BACKGROUND OF THE INVENTION
The present invention relates to a cylinder block structure for use in a multicylinder internal combustion engine.
One general approach to improve the performance of an internal combustion engine is to reduce the weight of the engine and increase the mechanical strength thereof to enable the engine to withstand high loads, so that the engine can produce a high power output for its weight and therefore it produces good fuel economy.
It is well known that the weight of an internal combustion engine can be reduced by casting its major structural component, the cylinder block, of a light alloy such as an aluminum alloy, as disclosed in U.S. Pat. No. 4,515,211 corresponding to Japanese Laid-Open patent publication No. 58(1983)-74851 published May 6, 1983. Since a light alloy is lower in mechanical strength than an iron alloy, it has been customary to form those portions that are subject to high loads, such as journal walls supporting the crankshaft, as thick walls or solid blocks for increased mechanical strength. Cylinder blocks of a light alloy are generally manufactured by the die-casting process. Since the molten metal solidifies at a high speed in the die-casting process, the thick walls or solid blocks formed of a large amount of molten metal tend to solidify at relatively widely different speeds at their different portions, resulting in casting defects such as voids or cavities produced therein. However, if the thick walls and solid blocks are eliminated from cylinder blocks, then the rigidity of the cylinder block normally would be reduced.
Another well known way of reinforcing cylinder blocks cast of a light alloy for producing greater rigidity and operation reliability has been to add reinforcing ribs to the cylinder blocks at portions where the mechanical strength is weaker than other portions, as shown in U.S. Pat. No. 3,977,385.
SUMMARY OF THE INVENTION
It is an object of the present invention to provide a cylinder block structure for multicylinder internal combustion engines which is lightweight, sufficiently mechanically strong to accommodate high engine speeds and high power outputs, and is substantially free of casting defects when it is die-cast.
Another object of the present invention is to provide a novel form of cylinder block structure for multicylinder internal combustion engines which is provided with unique reinforcing ribs for increased rigidity, vibration resistance, and durability.
According to the present invention, a cylinder block structure of a light alloy for use in a multicylinder internal combustion engine includes a cylinder-defining portion having a plurality of cylinder bores and a water jacket defined in surrounding relation to the cylinder bores, and a crankcase-defining portion integrally formed with the cylinder-defining portion and having a plurality of integral journal walls spaced between the cylinder bores. Concavities are defined in opposite sides of the cylinder- and crankcase-defining portions between the adjacent cylinder bores, the concavities located vertically between the water jacket and the journal walls. A plurality of reinforcing rib systems project from the opposite sides of the cylinder block surrounding the concavities. The concavities reduce the thick walls and solid blocks in the cylinder block where a large amount of molten metal would be required during the casting process. When casting the cylinder block, therefore, the molten metal can solidify at a relatively uniform speed thereby eliminating casting defects, such as cavities, in the cylinder block. The reinforcing rib systems terminate short of the deck of the cylinder block and thus prevent any vibration of the cylinder block from being transmitted therethrough to the deck. The cylinder block structure of the invention is lightweight, compact, rigid, vibration-resistant, and durable. An internal combustion engine incorporating this cylinder block structure is sufficiently mechanically strong to accommodate higher operation speeds and higher power outputs and also is sufficiently lightweight to improve the fuel economy.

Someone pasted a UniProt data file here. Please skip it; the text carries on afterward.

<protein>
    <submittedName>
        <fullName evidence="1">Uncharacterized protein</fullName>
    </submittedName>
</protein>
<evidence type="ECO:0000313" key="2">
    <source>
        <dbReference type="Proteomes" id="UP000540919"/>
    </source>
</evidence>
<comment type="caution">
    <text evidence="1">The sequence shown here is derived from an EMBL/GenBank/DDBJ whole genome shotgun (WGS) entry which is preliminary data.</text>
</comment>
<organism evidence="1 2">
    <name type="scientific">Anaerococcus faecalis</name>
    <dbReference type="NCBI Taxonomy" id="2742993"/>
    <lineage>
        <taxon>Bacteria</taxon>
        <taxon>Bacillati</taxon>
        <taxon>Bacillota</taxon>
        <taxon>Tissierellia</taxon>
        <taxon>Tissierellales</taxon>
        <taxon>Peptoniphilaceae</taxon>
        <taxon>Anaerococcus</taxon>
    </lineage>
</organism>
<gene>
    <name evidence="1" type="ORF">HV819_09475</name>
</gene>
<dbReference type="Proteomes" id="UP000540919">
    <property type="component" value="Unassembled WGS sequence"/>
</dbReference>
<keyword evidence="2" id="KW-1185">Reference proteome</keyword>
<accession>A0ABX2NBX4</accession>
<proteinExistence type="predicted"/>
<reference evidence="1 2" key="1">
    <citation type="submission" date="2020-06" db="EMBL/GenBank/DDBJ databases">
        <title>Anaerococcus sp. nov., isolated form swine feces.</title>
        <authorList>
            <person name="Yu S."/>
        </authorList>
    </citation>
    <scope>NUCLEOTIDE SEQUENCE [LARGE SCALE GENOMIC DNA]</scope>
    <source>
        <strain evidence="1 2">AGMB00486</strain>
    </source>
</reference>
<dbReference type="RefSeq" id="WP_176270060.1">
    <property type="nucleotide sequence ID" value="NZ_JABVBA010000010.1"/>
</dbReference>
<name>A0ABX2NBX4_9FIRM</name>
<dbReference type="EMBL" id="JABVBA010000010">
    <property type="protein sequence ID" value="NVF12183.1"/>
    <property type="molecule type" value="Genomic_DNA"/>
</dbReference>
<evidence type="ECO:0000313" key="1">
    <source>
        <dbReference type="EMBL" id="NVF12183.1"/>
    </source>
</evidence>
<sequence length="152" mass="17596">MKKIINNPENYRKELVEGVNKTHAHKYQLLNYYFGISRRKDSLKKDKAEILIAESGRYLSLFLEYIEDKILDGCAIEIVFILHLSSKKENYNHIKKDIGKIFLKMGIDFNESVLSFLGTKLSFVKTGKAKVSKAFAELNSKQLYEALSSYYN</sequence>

The above and other objects, features and advantages of the present invention will become more apparent from the following description when taken in conjunction with the accompanying drawings in which a preferred embodiment of the present invention is shown by way of illustrative example.
BRIEF DESCRIPTION OF THE DRAWINGS
FIG. 1 is a perspective view of a cylinder block structure according to the present invention;
FIG. 2 is a top plan view of the cylinder block structure of FIG. 1;
FIG. 3 is a side elevational view of the cylinder block, as seen in the direction of the arrow III in FIG. 2;
FIG. 4 is a cross-sectional view taken substantially along line IV--IV of FIG. 2; and
FIG. 5 is a cross-sectional view taken substantially along line V--V of FIG. 2.
DESCRIPTION OF THE PREFERRED EMBODIMENT
FIGS. 1 through 5 illustrate a cylinder block structure according to the present invention incorporated in an in-line four-cylinder internal combustion engine, but it will readily appear to those skilled in the art that the present invention may be employed in engines having more or fewer cylinders and in different cylinder arrangements.
The closed-deck cylinder block, generally designated B, is integrally cast of an aluminum alloy by any convenient casting process such as that disclosed in U.S. Pat. Nos. 4,436,140 and 4,519,436. The cylinder block B generally comprises an upper cylinder-defining portion 1 and a lower crankcase-defining portion 2. The cylinder-defining portion 1 has four in-line cylinder bores 3 defined therein in the so-called Siamese configuration with no water jackets in the boundary walls 5 between the adjacent cylinder bores 3. A tubular cylinder liner 4 is fitted in each of the cylinder bores 3.